4 Steps to a Knockout Presentation Deck
Did you ever wonder why so many presentations lack a logical flow, visual appeal and a clear purpose? Or why presenters bore their audiences by showing slides that look like pages out of a novel, saying: “I know you people probably can’t read this”? These types of presentations gave birth to the expression “Death by PowerPoint®.” Taking the time to plan helps you avoid it.
1. Keep your purpose in mind
Always start with your ultimate goal with the presentation. You are probably a busy professional who needs to persuade someone to do something. You want your audience to embrace your proposal, solution, product or service, and you need it to happen fast. Think carefully: you may think your goal is to “make a sale,” but the most realistic outcome of your presentation may be to get the leaders to agree to assess their needs. Pinpointing your purpose helps you achieve your goal.
2. Focus on your audience
Once you have determined your purpose, put yourself in your audience’s shoes:
Who are they? For example, do they all speak the same language?
What do they know about the topic at hand? Are they receptive to the information? Indifferent?
What precisely do you want the audience to do at the end of the presentation? Call a meeting? Commit to a budget amount?
A presentation is never about you; it is about the audience. They need to know what is in it for them, so be explicit. Why should they listen to your arguments?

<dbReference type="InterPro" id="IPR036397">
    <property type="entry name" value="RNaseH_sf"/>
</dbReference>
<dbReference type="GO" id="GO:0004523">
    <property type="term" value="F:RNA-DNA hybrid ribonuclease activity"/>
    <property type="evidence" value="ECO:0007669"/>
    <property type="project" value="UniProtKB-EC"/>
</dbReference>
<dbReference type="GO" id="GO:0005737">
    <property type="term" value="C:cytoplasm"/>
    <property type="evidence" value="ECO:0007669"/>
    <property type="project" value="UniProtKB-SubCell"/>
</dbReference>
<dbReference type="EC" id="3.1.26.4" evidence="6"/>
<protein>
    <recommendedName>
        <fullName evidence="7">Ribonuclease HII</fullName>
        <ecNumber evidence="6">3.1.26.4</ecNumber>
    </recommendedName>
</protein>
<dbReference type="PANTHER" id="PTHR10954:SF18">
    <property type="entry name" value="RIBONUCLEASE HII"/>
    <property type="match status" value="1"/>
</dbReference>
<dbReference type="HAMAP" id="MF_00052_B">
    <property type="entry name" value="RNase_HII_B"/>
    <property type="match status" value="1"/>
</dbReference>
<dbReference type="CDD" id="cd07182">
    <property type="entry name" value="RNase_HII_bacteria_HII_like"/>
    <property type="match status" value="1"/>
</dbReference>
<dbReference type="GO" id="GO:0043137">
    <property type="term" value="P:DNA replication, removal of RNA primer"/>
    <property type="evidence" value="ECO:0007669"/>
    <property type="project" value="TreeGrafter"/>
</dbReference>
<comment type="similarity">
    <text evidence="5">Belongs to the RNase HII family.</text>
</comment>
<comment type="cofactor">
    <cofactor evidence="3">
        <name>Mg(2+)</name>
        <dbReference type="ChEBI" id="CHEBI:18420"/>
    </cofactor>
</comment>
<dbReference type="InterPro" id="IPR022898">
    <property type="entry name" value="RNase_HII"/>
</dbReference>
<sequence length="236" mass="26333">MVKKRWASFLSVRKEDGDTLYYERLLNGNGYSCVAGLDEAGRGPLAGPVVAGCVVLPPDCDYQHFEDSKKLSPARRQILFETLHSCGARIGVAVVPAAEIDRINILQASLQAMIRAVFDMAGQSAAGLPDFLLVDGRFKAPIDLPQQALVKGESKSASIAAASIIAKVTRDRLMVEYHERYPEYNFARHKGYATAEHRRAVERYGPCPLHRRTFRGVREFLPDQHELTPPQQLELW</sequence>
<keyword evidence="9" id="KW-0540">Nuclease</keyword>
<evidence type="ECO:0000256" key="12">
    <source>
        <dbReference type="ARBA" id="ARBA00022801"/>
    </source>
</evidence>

3. Get your message across
You need to structure your presentation carefully for maximum impact. Business writing courses can help you develop a strategy and logical flow that gets your key message across most effectively.
Here are a few ways to catch, and keep, your audience’s attention:
Keep slides for stand-up presentations brief and to the point. Follow the 6×6 guideline: no more than six lines of text with six words per line. Standalone decks can be denser.
Add a variety of visuals that highlight your message, especially key points. Use graphics or charts to summarize information, or add emotional impact with pictures.
Focus on the “you”—connect with the audience with language that is personable and direct. Generic presentations that are a patchwork of older ones are out; audience-focused presentations that answer the questions people might ask are in!
4. Wrap it up with an action step
At the end of the presentation, remember your purpose and close with a clear action step. What do you want the audience to do now?
Just as with any writing, proper planning helps you reach your presentation objectives. In fact, sending your whole team to writing training targeted at presentations will save you time and make your meetings action-packed and stimulating.